Microsoft provide Docker “images” for this purpose, such as microsoft/dotnet:2-sdk which contains everything you need to build a .NET Core 2.0 application. (If you’re building an ASP.NET Core application, there’s a container optimised for that too).

The basic process is to run the Docker command line tool to “mount” the source code directories into the build container so that the build process can access them, creating build outputs (DLLs) on the local machine disk as dotnet build executes.

Anyone with Docker installed should then be able to build the code in the container without having to install the .NET SDKs etc. on their machine. Happy days. Now, how do I get the build outputs to someone else?

Distribution

In the past, .NET applications from big companies were distributed as MSI packages with graphical installers that installed dependencies like the .NET Framework as needed. This takes a lot of effort to do (anyone remember WiX?), so commonly developers distributed a zip file full of the compiled code and a Word document or README file containing instructions of what else to install, and how to configure the application (e.g. how to set values in the Web.Config).

This is highly tedious. It’s much better if the application contains all of its dependencies so you can just run it, rather than having to follow complicated steps.

Alternative approaches involve packaging up .NET applications into zips or similar, installing an agent on each machine you intend to deploy to and then managing it that way, or making a base VM image that downloads software when it starts up. Still, quite a bit of bespoke tinkering each time.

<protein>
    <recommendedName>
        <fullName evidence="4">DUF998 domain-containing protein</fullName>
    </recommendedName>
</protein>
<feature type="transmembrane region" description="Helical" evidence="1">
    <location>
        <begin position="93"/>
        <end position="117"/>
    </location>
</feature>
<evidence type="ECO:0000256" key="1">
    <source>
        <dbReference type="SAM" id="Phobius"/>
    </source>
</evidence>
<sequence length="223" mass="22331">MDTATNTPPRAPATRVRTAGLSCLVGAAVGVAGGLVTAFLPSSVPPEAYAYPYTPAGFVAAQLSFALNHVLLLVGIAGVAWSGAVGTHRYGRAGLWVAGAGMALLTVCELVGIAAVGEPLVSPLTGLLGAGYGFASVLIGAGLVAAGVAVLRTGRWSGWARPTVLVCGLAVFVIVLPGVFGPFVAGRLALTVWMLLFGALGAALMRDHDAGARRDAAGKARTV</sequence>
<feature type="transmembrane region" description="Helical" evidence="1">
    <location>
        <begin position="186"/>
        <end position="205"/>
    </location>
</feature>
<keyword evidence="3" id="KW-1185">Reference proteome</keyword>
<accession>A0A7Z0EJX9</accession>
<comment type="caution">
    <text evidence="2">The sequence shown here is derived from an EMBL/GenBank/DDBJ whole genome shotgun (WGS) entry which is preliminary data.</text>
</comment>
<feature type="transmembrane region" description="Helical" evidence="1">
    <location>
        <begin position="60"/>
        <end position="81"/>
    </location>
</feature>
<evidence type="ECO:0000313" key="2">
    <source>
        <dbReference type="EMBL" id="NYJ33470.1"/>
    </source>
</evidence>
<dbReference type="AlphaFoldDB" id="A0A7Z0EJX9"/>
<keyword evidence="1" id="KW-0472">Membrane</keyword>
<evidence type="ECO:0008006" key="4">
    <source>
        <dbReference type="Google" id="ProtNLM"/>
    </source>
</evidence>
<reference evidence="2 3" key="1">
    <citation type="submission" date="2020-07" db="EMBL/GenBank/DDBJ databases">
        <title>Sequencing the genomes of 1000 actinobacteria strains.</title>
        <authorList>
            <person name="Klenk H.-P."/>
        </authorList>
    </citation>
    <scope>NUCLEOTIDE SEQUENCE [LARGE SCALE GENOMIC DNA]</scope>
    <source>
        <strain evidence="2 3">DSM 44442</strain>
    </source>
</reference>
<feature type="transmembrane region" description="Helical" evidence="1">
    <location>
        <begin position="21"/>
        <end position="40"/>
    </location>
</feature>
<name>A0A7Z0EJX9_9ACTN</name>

Regardless, it’s also annoying if you have to download massive binary files just to update a few MB of software.

Docker helps here by allowing you to produce a “Docker image” made up of various filesystem “layers” and by providing a way of distributing those filesystem layers to people who want to download your software.

Each layer is uniquely identified by its hash, so if you’ve already downloaded a layer and have it saved on your computer, it doesn’t get downloaded again. In this way, if you run two containers which are based on top of microsoft/dotnet:2-runtime on the same computer, the filesystem layers which make up microsoft/dotnet:2-runtime will only be downloaded once, saving bandwidth and disk space.

This is much better than sharing 4GB+ VM images.